Rabbits have fantastic reproductive potential, outdone in the animal kingdom in a contest of sheer sex drive perhaps only by rats (which, if you haven’t read the authoritative book on the topic (Rats, by Robert Sullivan), you’re really missing out [Ed.]). In any case, they do, after all, screw like rabbits. A single pair of rabbits can produce between 30-40 offspring a year. They live both under and on ground, in warrens and tunnels through underbrush. The diseases and parasites common to European and American rabbits are largely absent in Australia. Australia has few predators in general and completely lacks wild mustelids such as ferrets or weasels: the predators who, elsewhere, hunt rabbits where they live (cunning bastards!). Because Australia is virtually predator free, largely disease free, temperate and fertile, there are quite a few very successful invasive species: goats, feral rabbits, feral camels (what?!?), cane toads, feral cats (house), red fox, feral pigs, on and on. The rabbit outdoes them all in population, if not in destruction: though Oz may be good for the bunny, the bunny is baaaaaaaaaaad for the Oz.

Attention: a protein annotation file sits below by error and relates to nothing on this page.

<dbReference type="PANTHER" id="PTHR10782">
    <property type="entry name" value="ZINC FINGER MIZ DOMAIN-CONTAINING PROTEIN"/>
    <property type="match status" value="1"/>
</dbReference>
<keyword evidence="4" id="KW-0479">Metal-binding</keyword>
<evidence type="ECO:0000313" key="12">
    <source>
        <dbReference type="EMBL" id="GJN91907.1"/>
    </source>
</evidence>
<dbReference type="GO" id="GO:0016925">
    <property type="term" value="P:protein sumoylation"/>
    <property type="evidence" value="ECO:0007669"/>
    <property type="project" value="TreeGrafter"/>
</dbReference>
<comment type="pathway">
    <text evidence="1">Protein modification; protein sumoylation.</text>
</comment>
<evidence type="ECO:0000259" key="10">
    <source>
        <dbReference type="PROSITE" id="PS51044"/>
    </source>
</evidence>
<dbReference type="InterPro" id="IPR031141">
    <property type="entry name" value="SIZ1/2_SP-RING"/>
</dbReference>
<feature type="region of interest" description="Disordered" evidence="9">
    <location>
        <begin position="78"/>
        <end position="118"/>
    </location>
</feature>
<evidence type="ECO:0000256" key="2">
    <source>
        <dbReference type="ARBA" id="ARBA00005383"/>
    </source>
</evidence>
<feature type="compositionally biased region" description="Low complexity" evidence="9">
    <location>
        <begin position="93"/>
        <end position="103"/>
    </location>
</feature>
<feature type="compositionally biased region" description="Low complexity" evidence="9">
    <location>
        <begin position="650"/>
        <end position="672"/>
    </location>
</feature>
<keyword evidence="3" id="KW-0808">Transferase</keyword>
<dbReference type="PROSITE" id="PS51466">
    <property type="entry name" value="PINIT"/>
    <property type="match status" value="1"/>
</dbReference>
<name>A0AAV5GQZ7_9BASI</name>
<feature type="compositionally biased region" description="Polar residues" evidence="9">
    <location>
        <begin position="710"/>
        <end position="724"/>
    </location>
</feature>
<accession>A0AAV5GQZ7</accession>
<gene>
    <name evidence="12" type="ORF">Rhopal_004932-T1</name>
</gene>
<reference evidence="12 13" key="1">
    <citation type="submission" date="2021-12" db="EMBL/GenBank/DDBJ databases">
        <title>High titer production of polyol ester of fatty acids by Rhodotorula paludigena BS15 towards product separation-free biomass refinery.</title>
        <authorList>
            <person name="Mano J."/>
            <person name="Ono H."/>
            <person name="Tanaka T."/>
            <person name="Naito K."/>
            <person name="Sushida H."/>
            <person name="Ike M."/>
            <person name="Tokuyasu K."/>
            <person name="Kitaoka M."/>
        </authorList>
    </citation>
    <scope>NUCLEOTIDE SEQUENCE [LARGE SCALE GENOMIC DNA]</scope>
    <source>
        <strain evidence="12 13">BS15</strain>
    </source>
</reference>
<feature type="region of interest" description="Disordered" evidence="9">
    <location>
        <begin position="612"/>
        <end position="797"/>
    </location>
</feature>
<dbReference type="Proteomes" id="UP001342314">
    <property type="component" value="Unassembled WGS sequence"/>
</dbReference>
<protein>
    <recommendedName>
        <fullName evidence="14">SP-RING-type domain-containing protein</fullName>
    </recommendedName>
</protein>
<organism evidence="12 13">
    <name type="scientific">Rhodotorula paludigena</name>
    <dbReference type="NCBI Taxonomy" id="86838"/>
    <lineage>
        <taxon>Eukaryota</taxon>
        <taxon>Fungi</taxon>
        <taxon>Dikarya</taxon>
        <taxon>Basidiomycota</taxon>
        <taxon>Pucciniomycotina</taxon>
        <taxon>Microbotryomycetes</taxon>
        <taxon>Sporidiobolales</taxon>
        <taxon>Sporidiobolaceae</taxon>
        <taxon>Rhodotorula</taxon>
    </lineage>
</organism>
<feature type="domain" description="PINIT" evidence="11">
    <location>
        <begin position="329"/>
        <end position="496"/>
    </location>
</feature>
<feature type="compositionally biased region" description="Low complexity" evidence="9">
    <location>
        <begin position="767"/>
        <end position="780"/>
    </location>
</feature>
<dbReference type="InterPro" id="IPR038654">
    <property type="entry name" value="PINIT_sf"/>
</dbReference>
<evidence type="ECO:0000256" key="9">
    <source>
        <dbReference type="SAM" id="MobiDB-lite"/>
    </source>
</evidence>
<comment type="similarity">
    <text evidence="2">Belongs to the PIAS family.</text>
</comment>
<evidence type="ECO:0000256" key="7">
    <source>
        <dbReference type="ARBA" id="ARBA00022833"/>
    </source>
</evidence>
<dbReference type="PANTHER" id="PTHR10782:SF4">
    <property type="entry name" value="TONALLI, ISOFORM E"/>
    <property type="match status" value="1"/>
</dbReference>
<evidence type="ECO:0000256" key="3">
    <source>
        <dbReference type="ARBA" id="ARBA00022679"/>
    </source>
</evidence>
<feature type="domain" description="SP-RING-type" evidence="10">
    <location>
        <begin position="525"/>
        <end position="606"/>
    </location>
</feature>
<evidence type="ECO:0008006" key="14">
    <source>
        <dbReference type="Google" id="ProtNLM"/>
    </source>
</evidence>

“Rabbits are Australia’s most widespread and destructive environmental and agricultural vertebrate pest. Impact on agricultural production is greatest in drier areas where pasture production is low and rabbits can increase to high densities and compete with stock.”

The impact of the alien species: damage to vegetation through ringbarking, grazing, browsing; and the prevention of regeneration of native plants (they eat the seeds), all resulting in detrimental habitat change. Rabbits threaten native mammals (including the Bilby, the rabbit-eared Bandicoot) through competition for food and shelter, and by incubating outbreaks of RHD – Rabbit Haemmorhagic Disease or Calcivirus and Myxomatosis. They also overgraze (little gluttons) causing soil erosion, changes in quality and quantity of flora and fauna, and damage to native vegetation. And so on. My biologist friends shudder, I’m sure. My French Canadian and Sonoma-n chef friends, however…

What to Do? …1080 Poison